13. And while he's busy working out his past traumas in prose, children are exposed to philosophies from the pit of hell. (No, I don't think that Pullman is a "demon," but any story that has the death of God as its wish fulfillment might as well be demonic.) Sure, maybe he's had some terrible experiences with the Church (Catholic or otherwise), and I would hope that to be resolved someday, but he's only digging a deeper grave for himself and by his writing inviting others to join him. That being said, I agree that his writings demand a response that goes beyong a broad condemnation of his work. Once the disease is diagnosed, a cure must be sought. What form do you think this would take?
  14. The question of morality among the pagans is a tricky one, but St. Paul sheds some light on it when he says that all men have the law written on their hearts. This does not mean that every man has a full knowledge of morality and of what is required of him by God. Many people groups were and are lost in grave ignorance, and this has led to incorrect ideas of morality. For instance, if a tribe of islanders truly believe that a god lives in their neighboring volcano, and that if they do not throw a maiden into the mountain he will destroy them all utterly, then it is not precisely immoral for them to do so. They are ignorant of many of the greater elements of the moral law, and especially of the nature of the true God. From an outside and Christian moral viewpoint, their actions are gravely immoral. But since they are following their consciences as best they can, they are not precisely sinning, and in a strange and twisted way, may actually be virtuous. Now, the example of The 13th Warrior is somewhat different, I think. The cult of the "fat woman-like entity" is obviously relishing in darkness and destruction. Every man knows that hateful destruction is evil, and I don't think it's possible for anyone's conscience to be so deformed as to truly think this good. The massacres and worship of grotesque deities indicate that they are relishing their deformities, and that they know exactly what they are doing. They are worshipping evil; even by their own inadequate pagan standards, they can know that.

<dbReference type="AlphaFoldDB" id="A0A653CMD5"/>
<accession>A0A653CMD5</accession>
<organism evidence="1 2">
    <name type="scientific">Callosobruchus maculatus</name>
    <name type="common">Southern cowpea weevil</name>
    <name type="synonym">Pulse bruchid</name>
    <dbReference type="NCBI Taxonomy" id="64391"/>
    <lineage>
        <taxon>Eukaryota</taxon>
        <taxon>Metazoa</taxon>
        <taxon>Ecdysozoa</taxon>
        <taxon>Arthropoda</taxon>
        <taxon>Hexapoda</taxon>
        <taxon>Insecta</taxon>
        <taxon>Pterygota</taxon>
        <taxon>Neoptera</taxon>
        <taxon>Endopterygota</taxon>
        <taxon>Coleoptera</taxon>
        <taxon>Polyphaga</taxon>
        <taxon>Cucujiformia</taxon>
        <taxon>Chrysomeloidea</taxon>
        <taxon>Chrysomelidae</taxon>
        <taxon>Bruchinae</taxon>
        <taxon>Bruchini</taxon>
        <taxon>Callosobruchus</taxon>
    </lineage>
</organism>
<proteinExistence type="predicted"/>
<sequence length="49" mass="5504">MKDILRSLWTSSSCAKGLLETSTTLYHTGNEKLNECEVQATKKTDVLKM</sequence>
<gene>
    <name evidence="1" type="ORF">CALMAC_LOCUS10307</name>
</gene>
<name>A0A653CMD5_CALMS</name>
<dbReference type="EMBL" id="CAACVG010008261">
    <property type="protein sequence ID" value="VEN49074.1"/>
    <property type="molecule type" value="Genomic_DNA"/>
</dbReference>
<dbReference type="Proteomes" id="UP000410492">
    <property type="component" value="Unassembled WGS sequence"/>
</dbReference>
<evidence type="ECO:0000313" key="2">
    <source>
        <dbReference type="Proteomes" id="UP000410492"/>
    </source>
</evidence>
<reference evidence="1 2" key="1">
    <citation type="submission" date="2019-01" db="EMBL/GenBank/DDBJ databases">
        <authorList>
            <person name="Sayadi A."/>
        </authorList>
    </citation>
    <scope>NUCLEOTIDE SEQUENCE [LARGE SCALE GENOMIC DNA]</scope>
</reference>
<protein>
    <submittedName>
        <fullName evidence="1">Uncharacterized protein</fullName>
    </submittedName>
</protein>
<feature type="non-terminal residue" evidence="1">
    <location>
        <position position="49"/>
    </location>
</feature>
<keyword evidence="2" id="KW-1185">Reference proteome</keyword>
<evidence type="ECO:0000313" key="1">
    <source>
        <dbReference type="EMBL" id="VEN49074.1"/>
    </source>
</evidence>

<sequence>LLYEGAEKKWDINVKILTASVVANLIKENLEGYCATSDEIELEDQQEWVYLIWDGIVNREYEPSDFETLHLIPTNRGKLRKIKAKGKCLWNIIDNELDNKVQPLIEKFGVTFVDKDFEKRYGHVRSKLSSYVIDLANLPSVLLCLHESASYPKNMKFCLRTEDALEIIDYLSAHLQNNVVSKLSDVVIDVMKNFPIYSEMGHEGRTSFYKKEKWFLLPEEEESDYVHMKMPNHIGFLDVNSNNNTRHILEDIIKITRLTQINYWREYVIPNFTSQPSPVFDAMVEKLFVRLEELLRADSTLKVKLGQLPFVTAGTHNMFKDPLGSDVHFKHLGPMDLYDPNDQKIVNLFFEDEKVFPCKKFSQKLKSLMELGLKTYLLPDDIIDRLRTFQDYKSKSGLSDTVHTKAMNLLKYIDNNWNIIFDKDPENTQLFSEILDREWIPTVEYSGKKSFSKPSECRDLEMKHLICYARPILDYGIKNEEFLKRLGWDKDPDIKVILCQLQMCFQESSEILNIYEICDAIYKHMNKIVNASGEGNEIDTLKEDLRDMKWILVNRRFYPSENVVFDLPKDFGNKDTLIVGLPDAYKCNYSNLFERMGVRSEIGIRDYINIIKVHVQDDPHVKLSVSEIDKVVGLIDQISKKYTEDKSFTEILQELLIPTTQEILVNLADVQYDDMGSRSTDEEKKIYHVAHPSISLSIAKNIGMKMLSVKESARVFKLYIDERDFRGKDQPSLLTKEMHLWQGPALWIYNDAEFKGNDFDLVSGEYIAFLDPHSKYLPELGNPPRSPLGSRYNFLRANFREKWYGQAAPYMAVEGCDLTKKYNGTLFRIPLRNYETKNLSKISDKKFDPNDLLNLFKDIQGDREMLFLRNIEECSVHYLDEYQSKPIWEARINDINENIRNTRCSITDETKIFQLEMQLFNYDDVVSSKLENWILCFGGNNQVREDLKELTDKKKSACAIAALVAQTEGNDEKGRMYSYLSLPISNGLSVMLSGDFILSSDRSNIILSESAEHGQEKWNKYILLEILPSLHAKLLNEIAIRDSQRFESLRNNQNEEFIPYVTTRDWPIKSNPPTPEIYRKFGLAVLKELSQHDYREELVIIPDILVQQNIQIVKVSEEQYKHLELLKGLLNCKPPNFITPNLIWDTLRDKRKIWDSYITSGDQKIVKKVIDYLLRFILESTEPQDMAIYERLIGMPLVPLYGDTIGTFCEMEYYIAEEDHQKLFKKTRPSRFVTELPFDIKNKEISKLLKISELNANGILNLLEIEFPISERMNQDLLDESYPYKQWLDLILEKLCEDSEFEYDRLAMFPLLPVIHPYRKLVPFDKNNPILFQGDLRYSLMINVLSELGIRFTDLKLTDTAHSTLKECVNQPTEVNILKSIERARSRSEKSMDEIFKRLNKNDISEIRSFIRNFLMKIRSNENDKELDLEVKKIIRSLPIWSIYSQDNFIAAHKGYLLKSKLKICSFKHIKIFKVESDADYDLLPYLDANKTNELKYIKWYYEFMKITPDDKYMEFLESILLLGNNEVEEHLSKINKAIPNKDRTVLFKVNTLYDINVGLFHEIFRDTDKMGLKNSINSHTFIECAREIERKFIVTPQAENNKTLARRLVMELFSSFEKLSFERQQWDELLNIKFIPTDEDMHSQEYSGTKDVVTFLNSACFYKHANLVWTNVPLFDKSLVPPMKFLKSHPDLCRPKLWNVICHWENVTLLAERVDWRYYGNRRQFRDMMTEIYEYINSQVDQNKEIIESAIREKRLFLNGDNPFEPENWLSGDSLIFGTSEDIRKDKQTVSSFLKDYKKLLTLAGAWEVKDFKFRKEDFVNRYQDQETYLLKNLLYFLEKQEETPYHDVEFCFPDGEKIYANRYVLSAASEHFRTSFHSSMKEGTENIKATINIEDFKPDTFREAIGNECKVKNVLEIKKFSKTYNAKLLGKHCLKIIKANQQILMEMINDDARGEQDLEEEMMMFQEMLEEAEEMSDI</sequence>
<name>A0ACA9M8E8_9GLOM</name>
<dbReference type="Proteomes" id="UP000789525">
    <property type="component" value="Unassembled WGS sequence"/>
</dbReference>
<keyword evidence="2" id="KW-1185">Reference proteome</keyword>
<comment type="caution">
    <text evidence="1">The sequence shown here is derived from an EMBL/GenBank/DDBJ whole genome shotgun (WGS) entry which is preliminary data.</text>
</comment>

15. Good point. But aren't the precursors to comic book superheros fairly "goofy," as well? Robin Hood has that feather in his cap and wears green tights. Tarzan swings on vines and talks to apes. There's a kind of inherent silliness that comes with the territory, but it works well for what it is. Right, I'm not demeaning the use of "silly" styles. I think that operas are silly, too. Perhaps "melodramatic" or "flamboyant" would be a better way of saying it. Hmm, I don't know. There's something that just doesn't quite seem to work when you try to translate two-dimensional ink drawings into flesh-and-blood actors on screen. Perhaps what works well on the page just stops working if an exact translation to film is made. On a similar note, I've read a handful of superhero novels, and they just did not work at all. The suspension of disbelief one gives to crudely-drawn images and speech bubbles just doesn't work for straight prose. Perhaps the same is true of film; some changes need to be made for the translation to work? Joel Schumacher did everything in his power to prove you wrong, and succeeded in spades, in my opinion. Touche. But didn't the first Batman film (1966) somehow "work" because of, not in spite of, its goofiness? I'm not sure that Schumacher's last two Batman films were really goofy so much as just plain weird and incoherent. At least the 1966 film had a kind of mad logic behind it. Sin City, on the other hand, doesn't strike me as being at all goofy in its source material, though it does appear to be very melodramatic. (I haven't read it, but I've seen it around.) Any director should, I would presume, seek to adapt that melodrama into the film.